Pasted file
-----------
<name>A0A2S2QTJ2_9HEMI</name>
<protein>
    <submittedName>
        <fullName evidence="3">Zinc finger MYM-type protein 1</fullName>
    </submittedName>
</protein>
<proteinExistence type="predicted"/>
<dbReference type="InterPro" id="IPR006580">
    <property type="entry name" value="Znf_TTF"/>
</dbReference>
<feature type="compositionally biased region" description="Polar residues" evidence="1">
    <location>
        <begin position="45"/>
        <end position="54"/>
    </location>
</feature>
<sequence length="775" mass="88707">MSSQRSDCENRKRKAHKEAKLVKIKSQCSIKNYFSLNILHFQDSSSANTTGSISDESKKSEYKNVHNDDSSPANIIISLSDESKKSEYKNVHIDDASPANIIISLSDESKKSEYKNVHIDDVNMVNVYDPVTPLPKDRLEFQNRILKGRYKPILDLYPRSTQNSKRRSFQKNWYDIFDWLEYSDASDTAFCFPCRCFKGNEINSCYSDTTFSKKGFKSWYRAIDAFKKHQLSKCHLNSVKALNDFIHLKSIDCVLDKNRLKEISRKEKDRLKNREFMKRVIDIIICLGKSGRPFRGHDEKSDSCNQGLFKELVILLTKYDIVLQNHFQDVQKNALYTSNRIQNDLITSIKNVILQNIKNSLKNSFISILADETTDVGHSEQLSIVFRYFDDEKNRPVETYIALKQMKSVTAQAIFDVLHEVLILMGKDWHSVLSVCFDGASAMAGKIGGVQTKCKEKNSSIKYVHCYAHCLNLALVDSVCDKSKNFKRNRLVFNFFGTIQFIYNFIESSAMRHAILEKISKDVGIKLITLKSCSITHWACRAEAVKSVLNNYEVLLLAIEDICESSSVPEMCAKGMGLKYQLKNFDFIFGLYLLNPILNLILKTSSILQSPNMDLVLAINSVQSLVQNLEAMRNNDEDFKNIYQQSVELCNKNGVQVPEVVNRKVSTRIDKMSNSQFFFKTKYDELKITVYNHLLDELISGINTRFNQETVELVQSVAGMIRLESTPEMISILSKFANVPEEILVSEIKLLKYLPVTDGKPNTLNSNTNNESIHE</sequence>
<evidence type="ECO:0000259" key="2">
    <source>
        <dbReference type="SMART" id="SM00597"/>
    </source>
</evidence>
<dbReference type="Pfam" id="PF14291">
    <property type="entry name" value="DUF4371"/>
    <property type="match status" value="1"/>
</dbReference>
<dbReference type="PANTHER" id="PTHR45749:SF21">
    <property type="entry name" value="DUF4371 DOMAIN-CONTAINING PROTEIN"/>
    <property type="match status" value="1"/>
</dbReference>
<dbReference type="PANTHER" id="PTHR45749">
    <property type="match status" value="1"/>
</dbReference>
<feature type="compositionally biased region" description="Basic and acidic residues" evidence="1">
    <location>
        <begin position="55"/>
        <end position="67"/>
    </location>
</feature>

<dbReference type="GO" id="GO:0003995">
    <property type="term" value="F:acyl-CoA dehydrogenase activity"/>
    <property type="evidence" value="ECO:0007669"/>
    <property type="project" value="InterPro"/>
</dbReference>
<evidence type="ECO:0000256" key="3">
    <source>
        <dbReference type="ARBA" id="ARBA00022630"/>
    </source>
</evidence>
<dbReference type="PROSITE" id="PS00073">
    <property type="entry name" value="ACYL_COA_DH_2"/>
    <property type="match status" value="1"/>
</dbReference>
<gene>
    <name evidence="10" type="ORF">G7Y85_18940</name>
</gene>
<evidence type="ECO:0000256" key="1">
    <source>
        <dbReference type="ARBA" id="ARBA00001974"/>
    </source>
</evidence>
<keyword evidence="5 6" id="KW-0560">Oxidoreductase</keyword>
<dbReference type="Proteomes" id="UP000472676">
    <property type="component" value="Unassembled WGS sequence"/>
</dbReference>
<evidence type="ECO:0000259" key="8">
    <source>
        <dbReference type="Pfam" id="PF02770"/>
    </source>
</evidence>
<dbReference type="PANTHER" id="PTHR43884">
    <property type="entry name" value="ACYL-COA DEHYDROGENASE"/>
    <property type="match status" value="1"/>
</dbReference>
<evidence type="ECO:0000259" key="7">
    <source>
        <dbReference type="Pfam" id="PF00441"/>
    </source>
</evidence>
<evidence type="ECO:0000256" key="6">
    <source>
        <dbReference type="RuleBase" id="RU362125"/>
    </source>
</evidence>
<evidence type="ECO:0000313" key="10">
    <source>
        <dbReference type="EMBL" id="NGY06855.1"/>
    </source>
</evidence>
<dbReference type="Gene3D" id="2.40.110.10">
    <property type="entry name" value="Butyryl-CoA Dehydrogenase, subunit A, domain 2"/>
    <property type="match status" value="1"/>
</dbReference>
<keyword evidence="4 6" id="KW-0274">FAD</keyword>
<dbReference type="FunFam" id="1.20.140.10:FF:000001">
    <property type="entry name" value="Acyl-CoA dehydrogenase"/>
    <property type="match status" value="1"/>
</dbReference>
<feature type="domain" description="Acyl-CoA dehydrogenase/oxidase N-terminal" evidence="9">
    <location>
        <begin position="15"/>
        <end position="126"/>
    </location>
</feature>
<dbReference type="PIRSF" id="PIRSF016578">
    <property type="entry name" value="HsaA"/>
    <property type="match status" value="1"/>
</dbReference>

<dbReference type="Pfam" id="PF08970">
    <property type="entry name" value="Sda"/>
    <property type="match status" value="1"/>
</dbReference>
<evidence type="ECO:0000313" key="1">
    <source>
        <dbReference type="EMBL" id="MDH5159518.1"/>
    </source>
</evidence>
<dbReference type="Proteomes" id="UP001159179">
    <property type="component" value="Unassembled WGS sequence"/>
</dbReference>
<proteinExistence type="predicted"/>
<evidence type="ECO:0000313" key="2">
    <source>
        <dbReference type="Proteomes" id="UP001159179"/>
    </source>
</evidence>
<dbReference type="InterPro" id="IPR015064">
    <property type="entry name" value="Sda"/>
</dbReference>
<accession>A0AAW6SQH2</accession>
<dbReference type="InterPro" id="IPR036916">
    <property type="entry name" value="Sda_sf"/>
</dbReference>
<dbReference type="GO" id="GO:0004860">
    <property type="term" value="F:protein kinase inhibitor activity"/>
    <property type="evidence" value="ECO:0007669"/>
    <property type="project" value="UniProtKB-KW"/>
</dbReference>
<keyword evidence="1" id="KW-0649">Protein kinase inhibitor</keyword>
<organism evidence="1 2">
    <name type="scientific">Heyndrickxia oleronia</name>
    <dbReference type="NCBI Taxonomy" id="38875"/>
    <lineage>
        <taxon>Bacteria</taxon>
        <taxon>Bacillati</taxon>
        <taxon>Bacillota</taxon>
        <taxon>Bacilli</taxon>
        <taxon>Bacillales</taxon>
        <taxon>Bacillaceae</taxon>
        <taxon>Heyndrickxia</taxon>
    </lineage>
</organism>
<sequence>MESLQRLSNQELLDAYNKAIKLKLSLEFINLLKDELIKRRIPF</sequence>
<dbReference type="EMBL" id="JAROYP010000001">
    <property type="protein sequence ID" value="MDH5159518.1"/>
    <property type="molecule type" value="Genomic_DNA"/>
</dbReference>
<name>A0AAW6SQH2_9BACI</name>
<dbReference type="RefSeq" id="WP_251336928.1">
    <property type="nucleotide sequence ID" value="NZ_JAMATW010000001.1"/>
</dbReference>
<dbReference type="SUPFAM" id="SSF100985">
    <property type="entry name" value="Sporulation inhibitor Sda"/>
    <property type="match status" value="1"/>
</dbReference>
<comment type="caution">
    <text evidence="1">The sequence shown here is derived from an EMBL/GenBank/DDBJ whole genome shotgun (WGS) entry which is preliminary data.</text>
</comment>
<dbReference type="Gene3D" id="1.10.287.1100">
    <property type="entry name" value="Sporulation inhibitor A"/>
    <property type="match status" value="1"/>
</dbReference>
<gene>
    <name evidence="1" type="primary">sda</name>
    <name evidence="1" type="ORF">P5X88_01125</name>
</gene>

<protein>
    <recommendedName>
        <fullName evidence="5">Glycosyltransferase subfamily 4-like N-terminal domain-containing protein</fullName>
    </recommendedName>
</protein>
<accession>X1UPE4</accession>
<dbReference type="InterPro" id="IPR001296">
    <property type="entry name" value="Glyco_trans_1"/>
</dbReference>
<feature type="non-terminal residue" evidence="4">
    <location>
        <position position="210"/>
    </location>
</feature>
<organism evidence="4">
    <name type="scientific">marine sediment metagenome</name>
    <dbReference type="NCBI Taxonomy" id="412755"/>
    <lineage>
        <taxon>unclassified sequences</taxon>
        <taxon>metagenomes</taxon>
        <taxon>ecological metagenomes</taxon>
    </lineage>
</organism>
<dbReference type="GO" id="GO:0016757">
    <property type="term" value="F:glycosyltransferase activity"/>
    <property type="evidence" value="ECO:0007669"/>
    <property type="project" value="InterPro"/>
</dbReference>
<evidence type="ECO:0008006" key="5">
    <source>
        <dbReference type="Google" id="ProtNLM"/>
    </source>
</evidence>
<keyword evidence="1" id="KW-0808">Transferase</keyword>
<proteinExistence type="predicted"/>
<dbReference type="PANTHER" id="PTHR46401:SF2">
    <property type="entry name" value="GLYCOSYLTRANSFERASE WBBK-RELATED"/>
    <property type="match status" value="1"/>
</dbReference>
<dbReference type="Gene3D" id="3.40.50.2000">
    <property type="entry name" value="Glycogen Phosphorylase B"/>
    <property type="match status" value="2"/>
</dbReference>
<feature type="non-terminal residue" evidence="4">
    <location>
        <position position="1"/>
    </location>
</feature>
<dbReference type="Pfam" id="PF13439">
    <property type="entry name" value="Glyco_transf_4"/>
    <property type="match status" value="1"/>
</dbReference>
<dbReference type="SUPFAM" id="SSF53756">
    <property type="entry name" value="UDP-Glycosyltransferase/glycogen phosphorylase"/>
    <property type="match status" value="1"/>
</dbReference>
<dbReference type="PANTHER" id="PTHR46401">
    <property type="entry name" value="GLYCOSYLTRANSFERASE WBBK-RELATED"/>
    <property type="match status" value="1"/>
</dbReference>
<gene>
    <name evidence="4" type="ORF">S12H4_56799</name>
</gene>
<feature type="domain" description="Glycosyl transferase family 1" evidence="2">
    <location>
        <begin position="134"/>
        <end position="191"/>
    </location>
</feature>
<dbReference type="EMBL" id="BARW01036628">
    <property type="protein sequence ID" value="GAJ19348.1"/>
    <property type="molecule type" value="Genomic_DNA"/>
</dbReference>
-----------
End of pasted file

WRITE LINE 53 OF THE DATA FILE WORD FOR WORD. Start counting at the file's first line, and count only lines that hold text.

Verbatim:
</dbReference>